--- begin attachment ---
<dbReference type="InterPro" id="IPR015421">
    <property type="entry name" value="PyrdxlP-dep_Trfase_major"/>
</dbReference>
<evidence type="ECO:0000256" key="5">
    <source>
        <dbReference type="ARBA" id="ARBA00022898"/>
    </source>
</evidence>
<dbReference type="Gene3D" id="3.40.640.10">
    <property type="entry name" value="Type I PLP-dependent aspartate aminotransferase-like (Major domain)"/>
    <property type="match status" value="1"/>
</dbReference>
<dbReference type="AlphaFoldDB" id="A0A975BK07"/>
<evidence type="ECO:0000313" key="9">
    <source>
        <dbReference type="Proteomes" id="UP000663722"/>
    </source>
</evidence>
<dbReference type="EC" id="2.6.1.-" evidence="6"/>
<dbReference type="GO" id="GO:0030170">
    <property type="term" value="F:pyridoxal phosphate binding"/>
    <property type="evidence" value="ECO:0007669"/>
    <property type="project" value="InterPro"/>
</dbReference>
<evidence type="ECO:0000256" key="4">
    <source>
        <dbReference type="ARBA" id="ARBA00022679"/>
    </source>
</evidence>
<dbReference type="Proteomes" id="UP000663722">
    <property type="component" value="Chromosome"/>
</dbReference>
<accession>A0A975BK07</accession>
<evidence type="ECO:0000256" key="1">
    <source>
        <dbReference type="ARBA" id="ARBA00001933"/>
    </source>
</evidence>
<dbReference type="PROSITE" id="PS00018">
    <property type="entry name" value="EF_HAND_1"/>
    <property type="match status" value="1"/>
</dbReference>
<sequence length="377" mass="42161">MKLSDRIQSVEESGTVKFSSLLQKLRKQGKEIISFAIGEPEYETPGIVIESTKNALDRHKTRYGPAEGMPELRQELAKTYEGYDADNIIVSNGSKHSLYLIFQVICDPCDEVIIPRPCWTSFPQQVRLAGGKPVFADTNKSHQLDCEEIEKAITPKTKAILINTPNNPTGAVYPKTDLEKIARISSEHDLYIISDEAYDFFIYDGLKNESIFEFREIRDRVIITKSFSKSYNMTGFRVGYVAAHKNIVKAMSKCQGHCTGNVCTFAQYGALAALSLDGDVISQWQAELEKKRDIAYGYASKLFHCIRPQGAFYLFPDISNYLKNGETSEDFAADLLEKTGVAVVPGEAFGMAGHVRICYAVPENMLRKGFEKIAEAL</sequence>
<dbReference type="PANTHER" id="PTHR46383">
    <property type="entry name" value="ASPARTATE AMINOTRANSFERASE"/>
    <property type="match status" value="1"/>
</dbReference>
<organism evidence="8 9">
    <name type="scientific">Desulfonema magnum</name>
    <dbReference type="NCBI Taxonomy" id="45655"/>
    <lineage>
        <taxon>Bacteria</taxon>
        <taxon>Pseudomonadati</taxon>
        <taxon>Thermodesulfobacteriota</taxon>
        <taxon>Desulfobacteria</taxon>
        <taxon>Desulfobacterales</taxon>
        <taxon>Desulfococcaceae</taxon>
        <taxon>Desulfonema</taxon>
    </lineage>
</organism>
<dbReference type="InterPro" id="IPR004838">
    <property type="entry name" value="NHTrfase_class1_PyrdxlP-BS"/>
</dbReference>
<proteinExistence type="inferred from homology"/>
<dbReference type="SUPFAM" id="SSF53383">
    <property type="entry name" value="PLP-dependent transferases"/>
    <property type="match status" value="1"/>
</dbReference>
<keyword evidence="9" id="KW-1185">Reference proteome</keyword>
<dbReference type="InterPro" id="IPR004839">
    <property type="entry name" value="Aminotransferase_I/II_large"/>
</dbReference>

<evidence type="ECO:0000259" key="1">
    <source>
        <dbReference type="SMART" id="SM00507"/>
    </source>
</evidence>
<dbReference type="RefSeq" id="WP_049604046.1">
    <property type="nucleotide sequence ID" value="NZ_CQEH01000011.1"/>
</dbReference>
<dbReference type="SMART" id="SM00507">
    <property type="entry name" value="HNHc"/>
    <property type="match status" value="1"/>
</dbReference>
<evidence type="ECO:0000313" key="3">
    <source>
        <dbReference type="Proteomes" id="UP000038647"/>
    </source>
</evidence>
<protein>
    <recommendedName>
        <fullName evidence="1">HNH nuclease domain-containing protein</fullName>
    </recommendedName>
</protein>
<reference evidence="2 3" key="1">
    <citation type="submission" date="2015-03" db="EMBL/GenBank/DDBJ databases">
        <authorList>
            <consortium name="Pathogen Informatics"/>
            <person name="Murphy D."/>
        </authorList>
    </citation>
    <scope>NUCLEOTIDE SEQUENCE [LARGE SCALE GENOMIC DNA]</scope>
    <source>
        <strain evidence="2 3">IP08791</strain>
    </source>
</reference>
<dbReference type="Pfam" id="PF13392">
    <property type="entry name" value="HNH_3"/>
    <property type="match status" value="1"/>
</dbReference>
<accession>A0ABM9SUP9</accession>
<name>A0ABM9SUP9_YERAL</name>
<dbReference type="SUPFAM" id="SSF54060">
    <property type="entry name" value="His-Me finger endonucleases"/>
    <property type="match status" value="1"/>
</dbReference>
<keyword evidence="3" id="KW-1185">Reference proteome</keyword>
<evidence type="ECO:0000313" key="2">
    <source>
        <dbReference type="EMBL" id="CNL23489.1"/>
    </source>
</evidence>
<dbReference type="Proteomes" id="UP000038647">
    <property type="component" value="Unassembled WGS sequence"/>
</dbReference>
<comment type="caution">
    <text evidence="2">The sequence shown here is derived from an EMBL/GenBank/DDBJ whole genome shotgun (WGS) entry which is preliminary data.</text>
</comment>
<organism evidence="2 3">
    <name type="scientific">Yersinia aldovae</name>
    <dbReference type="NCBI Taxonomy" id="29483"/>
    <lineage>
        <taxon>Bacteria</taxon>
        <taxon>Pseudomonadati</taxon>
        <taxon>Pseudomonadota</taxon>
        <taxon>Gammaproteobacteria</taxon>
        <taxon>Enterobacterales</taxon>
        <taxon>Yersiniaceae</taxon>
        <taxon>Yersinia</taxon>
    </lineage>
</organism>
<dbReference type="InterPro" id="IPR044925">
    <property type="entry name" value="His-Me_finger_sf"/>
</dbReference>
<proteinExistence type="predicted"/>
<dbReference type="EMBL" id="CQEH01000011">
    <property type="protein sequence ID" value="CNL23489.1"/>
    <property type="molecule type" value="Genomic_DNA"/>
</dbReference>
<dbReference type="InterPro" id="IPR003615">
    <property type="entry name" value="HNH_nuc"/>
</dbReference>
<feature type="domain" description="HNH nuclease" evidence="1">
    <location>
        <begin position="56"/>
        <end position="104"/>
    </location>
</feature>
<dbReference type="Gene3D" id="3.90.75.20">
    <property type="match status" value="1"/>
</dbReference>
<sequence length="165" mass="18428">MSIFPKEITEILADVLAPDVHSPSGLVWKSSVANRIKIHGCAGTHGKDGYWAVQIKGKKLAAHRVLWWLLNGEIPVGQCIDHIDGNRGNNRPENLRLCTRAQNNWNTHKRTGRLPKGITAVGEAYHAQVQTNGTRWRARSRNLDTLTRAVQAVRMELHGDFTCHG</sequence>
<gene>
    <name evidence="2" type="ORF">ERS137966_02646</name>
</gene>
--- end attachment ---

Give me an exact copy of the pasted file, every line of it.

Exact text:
<dbReference type="InterPro" id="IPR015421">
    <property type="entry name" value="PyrdxlP-dep_Trfase_major"/>
</dbReference>
<evidence type="ECO:0000256" key="5">
    <source>
        <dbReference type="ARBA" id="ARBA00022898"/>
    </source>
</evidence>
<dbReference type="Gene3D" id="3.40.640.10">
    <property type="entry name" value="Type I PLP-dependent aspartate aminotransferase-like (Major domain)"/>
    <property type="match status" value="1"/>
</dbReference>
<dbReference type="AlphaFoldDB" id="A0A975BK07"/>
<evidence type="ECO:0000313" key="9">
    <source>
        <dbReference type="Proteomes" id="UP000663722"/>
    </source>
</evidence>
<dbReference type="EC" id="2.6.1.-" evidence="6"/>
<dbReference type="GO" id="GO:0030170">
    <property type="term" value="F:pyridoxal phosphate binding"/>
    <property type="evidence" value="ECO:0007669"/>
    <property type="project" value="InterPro"/>
</dbReference>
<evidence type="ECO:0000256" key="4">
    <source>
        <dbReference type="ARBA" id="ARBA00022679"/>
    </source>
</evidence>
<dbReference type="Proteomes" id="UP000663722">
    <property type="component" value="Chromosome"/>
</dbReference>
<accession>A0A975BK07</accession>
<evidence type="ECO:0000256" key="1">
    <source>
        <dbReference type="ARBA" id="ARBA00001933"/>
    </source>
</evidence>
<dbReference type="PROSITE" id="PS00018">
    <property type="entry name" value="EF_HAND_1"/>
    <property type="match status" value="1"/>
</dbReference>
<sequence length="377" mass="42161">MKLSDRIQSVEESGTVKFSSLLQKLRKQGKEIISFAIGEPEYETPGIVIESTKNALDRHKTRYGPAEGMPELRQELAKTYEGYDADNIIVSNGSKHSLYLIFQVICDPCDEVIIPRPCWTSFPQQVRLAGGKPVFADTNKSHQLDCEEIEKAITPKTKAILINTPNNPTGAVYPKTDLEKIARISSEHDLYIISDEAYDFFIYDGLKNESIFEFREIRDRVIITKSFSKSYNMTGFRVGYVAAHKNIVKAMSKCQGHCTGNVCTFAQYGALAALSLDGDVISQWQAELEKKRDIAYGYASKLFHCIRPQGAFYLFPDISNYLKNGETSEDFAADLLEKTGVAVVPGEAFGMAGHVRICYAVPENMLRKGFEKIAEAL</sequence>
<dbReference type="PANTHER" id="PTHR46383">
    <property type="entry name" value="ASPARTATE AMINOTRANSFERASE"/>
    <property type="match status" value="1"/>
</dbReference>
<organism evidence="8 9">
    <name type="scientific">Desulfonema magnum</name>
    <dbReference type="NCBI Taxonomy" id="45655"/>
    <lineage>
        <taxon>Bacteria</taxon>
        <taxon>Pseudomonadati</taxon>
        <taxon>Thermodesulfobacteriota</taxon>
        <taxon>Desulfobacteria</taxon>
        <taxon>Desulfobacterales</taxon>
        <taxon>Desulfococcaceae</taxon>
        <taxon>Desulfonema</taxon>
    </lineage>
</organism>
<dbReference type="InterPro" id="IPR004838">
    <property type="entry name" value="NHTrfase_class1_PyrdxlP-BS"/>
</dbReference>
<proteinExistence type="inferred from homology"/>
<dbReference type="SUPFAM" id="SSF53383">
    <property type="entry name" value="PLP-dependent transferases"/>
    <property type="match status" value="1"/>
</dbReference>
<keyword evidence="9" id="KW-1185">Reference proteome</keyword>
<dbReference type="InterPro" id="IPR004839">
    <property type="entry name" value="Aminotransferase_I/II_large"/>
</dbReference>

<evidence type="ECO:0000259" key="1">
    <source>
        <dbReference type="SMART" id="SM00507"/>
    </source>
</evidence>
<dbReference type="RefSeq" id="WP_049604046.1">
    <property type="nucleotide sequence ID" value="NZ_CQEH01000011.1"/>
</dbReference>
<dbReference type="SMART" id="SM00507">
    <property type="entry name" value="HNHc"/>
    <property type="match status" value="1"/>
</dbReference>
<evidence type="ECO:0000313" key="3">
    <source>
        <dbReference type="Proteomes" id="UP000038647"/>
    </source>
</evidence>
<protein>
    <recommendedName>
        <fullName evidence="1">HNH nuclease domain-containing protein</fullName>
    </recommendedName>
</protein>
<reference evidence="2 3" key="1">
    <citation type="submission" date="2015-03" db="EMBL/GenBank/DDBJ databases">
        <authorList>
            <consortium name="Pathogen Informatics"/>
            <person name="Murphy D."/>
        </authorList>
    </citation>
    <scope>NUCLEOTIDE SEQUENCE [LARGE SCALE GENOMIC DNA]</scope>
    <source>
        <strain evidence="2 3">IP08791</strain>
    </source>
</reference>
<dbReference type="Pfam" id="PF13392">
    <property type="entry name" value="HNH_3"/>
    <property type="match status" value="1"/>
</dbReference>
<accession>A0ABM9SUP9</accession>
<name>A0ABM9SUP9_YERAL</name>
<dbReference type="SUPFAM" id="SSF54060">
    <property type="entry name" value="His-Me finger endonucleases"/>
    <property type="match status" value="1"/>
</dbReference>
<keyword evidence="3" id="KW-1185">Reference proteome</keyword>
<evidence type="ECO:0000313" key="2">
    <source>
        <dbReference type="EMBL" id="CNL23489.1"/>
    </source>
</evidence>
<dbReference type="Proteomes" id="UP000038647">
    <property type="component" value="Unassembled WGS sequence"/>
</dbReference>
<comment type="caution">
    <text evidence="2">The sequence shown here is derived from an EMBL/GenBank/DDBJ whole genome shotgun (WGS) entry which is preliminary data.</text>
</comment>
<organism evidence="2 3">
    <name type="scientific">Yersinia aldovae</name>
    <dbReference type="NCBI Taxonomy" id="29483"/>
    <lineage>
        <taxon>Bacteria</taxon>
        <taxon>Pseudomonadati</taxon>
        <taxon>Pseudomonadota</taxon>
        <taxon>Gammaproteobacteria</taxon>
        <taxon>Enterobacterales</taxon>
        <taxon>Yersiniaceae</taxon>
        <taxon>Yersinia</taxon>
    </lineage>
</organism>
<dbReference type="InterPro" id="IPR044925">
    <property type="entry name" value="His-Me_finger_sf"/>
</dbReference>
<proteinExistence type="predicted"/>
<dbReference type="EMBL" id="CQEH01000011">
    <property type="protein sequence ID" value="CNL23489.1"/>
    <property type="molecule type" value="Genomic_DNA"/>
</dbReference>
<dbReference type="InterPro" id="IPR003615">
    <property type="entry name" value="HNH_nuc"/>
</dbReference>
<feature type="domain" description="HNH nuclease" evidence="1">
    <location>
        <begin position="56"/>
        <end position="104"/>
    </location>
</feature>
<dbReference type="Gene3D" id="3.90.75.20">
    <property type="match status" value="1"/>
</dbReference>
<sequence length="165" mass="18428">MSIFPKEITEILADVLAPDVHSPSGLVWKSSVANRIKIHGCAGTHGKDGYWAVQIKGKKLAAHRVLWWLLNGEIPVGQCIDHIDGNRGNNRPENLRLCTRAQNNWNTHKRTGRLPKGITAVGEAYHAQVQTNGTRWRARSRNLDTLTRAVQAVRMELHGDFTCHG</sequence>
<gene>
    <name evidence="2" type="ORF">ERS137966_02646</name>
</gene>